Posted 7 years ago
Picked two framed art prints up at Salvation Army this morning. They are reproduction lithographs of Alphonse Mucha works. The titles are "Evening Contemplation" and "Morning Awakening". They measure 16" X 46" in gold anodized aluminum frames with plexiglass. They are part of a series of four representing the times of the day. Morning Awakening, Brightness of Day, Evening Contemplation, and Night's Rest from 1899 . There is a certificate of authenticity on the cardboard back of each framed print. They say: CERTIFICATE OF AUTHENTICITY. The Guild certifies and warrants that this is a fine reproduction print, produced by Offset Lithography on fine art paper. It faithfully reproduces the original work of art as created by the artist. THE GUILD, NEW YORK, NEW YORK 10001. Framed by A.P.F., Inc. Frame makers & Conservators 601 West 26th Street Showroom 35 East 76th street at the Carlyle Hotel New York City. I'm not sure of their age but there was a pair on Worthpoint from 2011 and they were saying this same pair was believed to be at least 50 years old. No value unless you subscribe. These look to be a bit faded but maybe not.I've also noticed that sometimes the same print will be reproduced in different tones like blues or orange and gold shades. Reproductions vary quite a bit in color and intensity. -Mike-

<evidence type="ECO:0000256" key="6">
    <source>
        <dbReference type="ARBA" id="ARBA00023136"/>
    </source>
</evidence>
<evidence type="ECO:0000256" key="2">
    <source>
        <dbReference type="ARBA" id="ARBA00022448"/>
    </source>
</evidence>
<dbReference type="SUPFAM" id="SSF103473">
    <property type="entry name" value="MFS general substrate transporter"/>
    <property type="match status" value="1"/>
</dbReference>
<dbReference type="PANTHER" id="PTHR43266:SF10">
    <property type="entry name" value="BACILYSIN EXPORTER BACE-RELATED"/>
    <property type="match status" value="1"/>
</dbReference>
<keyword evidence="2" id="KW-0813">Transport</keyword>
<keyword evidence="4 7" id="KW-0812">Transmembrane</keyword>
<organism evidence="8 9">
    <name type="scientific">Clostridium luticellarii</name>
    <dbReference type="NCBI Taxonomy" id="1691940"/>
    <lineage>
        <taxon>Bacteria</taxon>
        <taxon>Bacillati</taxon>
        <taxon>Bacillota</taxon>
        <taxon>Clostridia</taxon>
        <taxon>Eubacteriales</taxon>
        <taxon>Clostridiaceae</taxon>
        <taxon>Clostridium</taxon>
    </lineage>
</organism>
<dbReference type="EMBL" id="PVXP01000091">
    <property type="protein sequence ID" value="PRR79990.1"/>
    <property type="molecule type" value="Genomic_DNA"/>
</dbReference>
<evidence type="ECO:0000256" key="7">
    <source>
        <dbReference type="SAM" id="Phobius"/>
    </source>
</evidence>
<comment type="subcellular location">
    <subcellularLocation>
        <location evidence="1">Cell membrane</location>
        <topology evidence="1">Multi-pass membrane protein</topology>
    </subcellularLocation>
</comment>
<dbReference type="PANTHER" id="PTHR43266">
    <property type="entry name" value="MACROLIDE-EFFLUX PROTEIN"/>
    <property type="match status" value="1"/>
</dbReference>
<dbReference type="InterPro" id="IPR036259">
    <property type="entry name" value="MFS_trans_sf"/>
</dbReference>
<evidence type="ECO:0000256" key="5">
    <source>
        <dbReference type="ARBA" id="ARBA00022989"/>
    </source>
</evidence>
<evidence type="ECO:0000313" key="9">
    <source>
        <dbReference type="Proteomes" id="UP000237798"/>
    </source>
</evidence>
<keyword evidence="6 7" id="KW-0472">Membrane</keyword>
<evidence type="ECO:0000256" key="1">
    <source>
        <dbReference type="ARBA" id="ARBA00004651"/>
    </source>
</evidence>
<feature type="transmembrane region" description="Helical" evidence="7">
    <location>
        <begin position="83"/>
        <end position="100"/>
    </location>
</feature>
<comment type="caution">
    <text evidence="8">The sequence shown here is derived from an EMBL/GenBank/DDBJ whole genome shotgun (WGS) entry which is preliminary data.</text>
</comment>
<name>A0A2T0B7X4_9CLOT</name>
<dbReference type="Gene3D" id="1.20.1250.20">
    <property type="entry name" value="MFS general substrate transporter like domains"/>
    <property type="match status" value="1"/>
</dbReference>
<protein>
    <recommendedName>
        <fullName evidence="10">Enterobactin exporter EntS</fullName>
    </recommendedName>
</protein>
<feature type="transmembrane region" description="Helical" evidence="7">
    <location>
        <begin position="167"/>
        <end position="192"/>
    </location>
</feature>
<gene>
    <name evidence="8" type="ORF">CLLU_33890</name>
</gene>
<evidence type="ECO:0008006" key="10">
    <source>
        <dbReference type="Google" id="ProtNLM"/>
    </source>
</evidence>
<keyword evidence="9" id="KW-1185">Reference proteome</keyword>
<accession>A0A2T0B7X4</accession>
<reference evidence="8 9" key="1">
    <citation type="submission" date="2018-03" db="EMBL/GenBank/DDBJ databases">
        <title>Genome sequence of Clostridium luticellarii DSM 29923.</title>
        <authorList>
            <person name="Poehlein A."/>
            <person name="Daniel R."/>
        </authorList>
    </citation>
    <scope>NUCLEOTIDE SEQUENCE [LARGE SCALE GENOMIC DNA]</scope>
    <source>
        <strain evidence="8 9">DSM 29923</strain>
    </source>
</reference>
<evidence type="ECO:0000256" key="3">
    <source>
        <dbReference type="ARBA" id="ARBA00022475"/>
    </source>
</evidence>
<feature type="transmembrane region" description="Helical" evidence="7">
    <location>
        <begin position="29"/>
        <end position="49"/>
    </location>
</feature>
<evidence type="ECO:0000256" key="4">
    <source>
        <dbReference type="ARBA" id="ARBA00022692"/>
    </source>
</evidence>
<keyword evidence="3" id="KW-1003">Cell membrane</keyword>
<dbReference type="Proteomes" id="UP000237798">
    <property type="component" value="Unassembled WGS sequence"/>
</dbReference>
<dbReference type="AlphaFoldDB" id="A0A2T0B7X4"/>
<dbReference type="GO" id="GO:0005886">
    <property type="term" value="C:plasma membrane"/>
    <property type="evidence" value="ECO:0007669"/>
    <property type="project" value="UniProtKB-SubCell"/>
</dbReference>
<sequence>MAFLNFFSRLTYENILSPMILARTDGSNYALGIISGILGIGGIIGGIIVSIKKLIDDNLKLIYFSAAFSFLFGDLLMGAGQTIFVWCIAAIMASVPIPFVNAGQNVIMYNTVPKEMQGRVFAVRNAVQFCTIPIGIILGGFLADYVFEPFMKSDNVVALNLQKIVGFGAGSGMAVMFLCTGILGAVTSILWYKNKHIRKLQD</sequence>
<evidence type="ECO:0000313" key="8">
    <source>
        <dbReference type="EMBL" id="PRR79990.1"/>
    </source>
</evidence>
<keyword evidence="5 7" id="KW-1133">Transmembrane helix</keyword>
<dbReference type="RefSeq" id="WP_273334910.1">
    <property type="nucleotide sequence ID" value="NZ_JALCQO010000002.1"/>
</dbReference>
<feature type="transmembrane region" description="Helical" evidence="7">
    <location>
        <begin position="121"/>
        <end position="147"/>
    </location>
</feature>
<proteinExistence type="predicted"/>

Courtesy of www.muchafoundation.org
Mucha was established as a leading poster artist between 1895 and 1900. During this period, six posters by Mucha appeared in Les Maîtres de l'Affiche, Jules Chéret’s monthly publication featuring the best posters of the time selected by him. Also from that time, Mucha’s distinctive style was called ‘le style Mucha’, becoming synonymous with the current ‘Art Nouveau’ style.
It was Mucha’s belief that through the creation of beautiful works of art the quality of life would be improved. He also believed that it was his duty as an artist to promote art for ordinary people. He was able to fulfill both of these objectives by means of his innovative concept of the mass-produced decorative panel. Of the panels, Mucha later wrote: ‘I was happy to be involved in an art for the people and not for private drawing rooms. It was inexpensive, accessible to the general public, and it found a home in poor families as well as in more affluent circles.’
The first of Mucha’s decorative panels were The Seasons (1896), a series of four panels representing the theme of the four seasons. The series proved very popular and it was followed by other popular series including The Flowers (1898), The Arts (1898), The Times of the Day (1899), The Precious Stones (1900) and The Moon and the Stars (1902). These panels illustrate all the typical qualities of the Mucha poster – the beautiful women with suggestive gestures, the decorative use of flowers and flowing hair, the subtle yet striking colours – all combine to create a compelling harmony of vision whose intention is to inspire and elevate the viewer.